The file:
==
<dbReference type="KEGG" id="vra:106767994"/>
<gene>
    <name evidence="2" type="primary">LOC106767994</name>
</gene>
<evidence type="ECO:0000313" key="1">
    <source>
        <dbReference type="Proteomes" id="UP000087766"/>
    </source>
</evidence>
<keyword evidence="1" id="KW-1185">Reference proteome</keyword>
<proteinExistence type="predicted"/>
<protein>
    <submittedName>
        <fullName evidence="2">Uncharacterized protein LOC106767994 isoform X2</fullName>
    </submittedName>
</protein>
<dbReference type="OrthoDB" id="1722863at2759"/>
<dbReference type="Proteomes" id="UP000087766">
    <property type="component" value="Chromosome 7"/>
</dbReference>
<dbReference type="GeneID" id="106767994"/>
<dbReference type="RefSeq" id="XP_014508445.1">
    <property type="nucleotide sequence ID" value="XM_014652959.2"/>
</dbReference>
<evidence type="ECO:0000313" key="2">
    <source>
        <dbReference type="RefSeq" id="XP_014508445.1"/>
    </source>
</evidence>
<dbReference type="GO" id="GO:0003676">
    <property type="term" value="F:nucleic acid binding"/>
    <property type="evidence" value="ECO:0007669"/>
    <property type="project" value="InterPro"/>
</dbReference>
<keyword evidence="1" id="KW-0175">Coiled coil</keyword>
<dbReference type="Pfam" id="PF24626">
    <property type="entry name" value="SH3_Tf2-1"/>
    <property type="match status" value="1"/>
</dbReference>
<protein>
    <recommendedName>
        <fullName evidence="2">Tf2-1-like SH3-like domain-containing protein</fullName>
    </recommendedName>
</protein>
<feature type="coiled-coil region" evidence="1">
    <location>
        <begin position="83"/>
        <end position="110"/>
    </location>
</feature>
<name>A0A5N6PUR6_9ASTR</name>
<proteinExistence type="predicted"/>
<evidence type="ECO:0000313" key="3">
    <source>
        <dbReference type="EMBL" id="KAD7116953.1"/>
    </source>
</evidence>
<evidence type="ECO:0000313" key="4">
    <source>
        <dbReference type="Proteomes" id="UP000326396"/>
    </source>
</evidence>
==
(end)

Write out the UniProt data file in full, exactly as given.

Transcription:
<dbReference type="KEGG" id="vra:106767994"/>
<gene>
    <name evidence="2" type="primary">LOC106767994</name>
</gene>
<evidence type="ECO:0000313" key="1">
    <source>
        <dbReference type="Proteomes" id="UP000087766"/>
    </source>
</evidence>
<keyword evidence="1" id="KW-1185">Reference proteome</keyword>
<proteinExistence type="predicted"/>
<protein>
    <submittedName>
        <fullName evidence="2">Uncharacterized protein LOC106767994 isoform X2</fullName>
    </submittedName>
</protein>
<dbReference type="OrthoDB" id="1722863at2759"/>
<dbReference type="Proteomes" id="UP000087766">
    <property type="component" value="Chromosome 7"/>
</dbReference>
<dbReference type="GeneID" id="106767994"/>
<dbReference type="RefSeq" id="XP_014508445.1">
    <property type="nucleotide sequence ID" value="XM_014652959.2"/>
</dbReference>
<evidence type="ECO:0000313" key="2">
    <source>
        <dbReference type="RefSeq" id="XP_014508445.1"/>
    </source>
</evidence>
<dbReference type="GO" id="GO:0003676">
    <property type="term" value="F:nucleic acid binding"/>
    <property type="evidence" value="ECO:0007669"/>
    <property type="project" value="InterPro"/>
</dbReference>
<keyword evidence="1" id="KW-0175">Coiled coil</keyword>
<dbReference type="Pfam" id="PF24626">
    <property type="entry name" value="SH3_Tf2-1"/>
    <property type="match status" value="1"/>
</dbReference>
<protein>
    <recommendedName>
        <fullName evidence="2">Tf2-1-like SH3-like domain-containing protein</fullName>
    </recommendedName>
</protein>
<feature type="coiled-coil region" evidence="1">
    <location>
        <begin position="83"/>
        <end position="110"/>
    </location>
</feature>
<name>A0A5N6PUR6_9ASTR</name>
<proteinExistence type="predicted"/>
<evidence type="ECO:0000313" key="3">
    <source>
        <dbReference type="EMBL" id="KAD7116953.1"/>
    </source>
</evidence>
<evidence type="ECO:0000313" key="4">
    <source>
        <dbReference type="Proteomes" id="UP000326396"/>
    </source>
</evidence>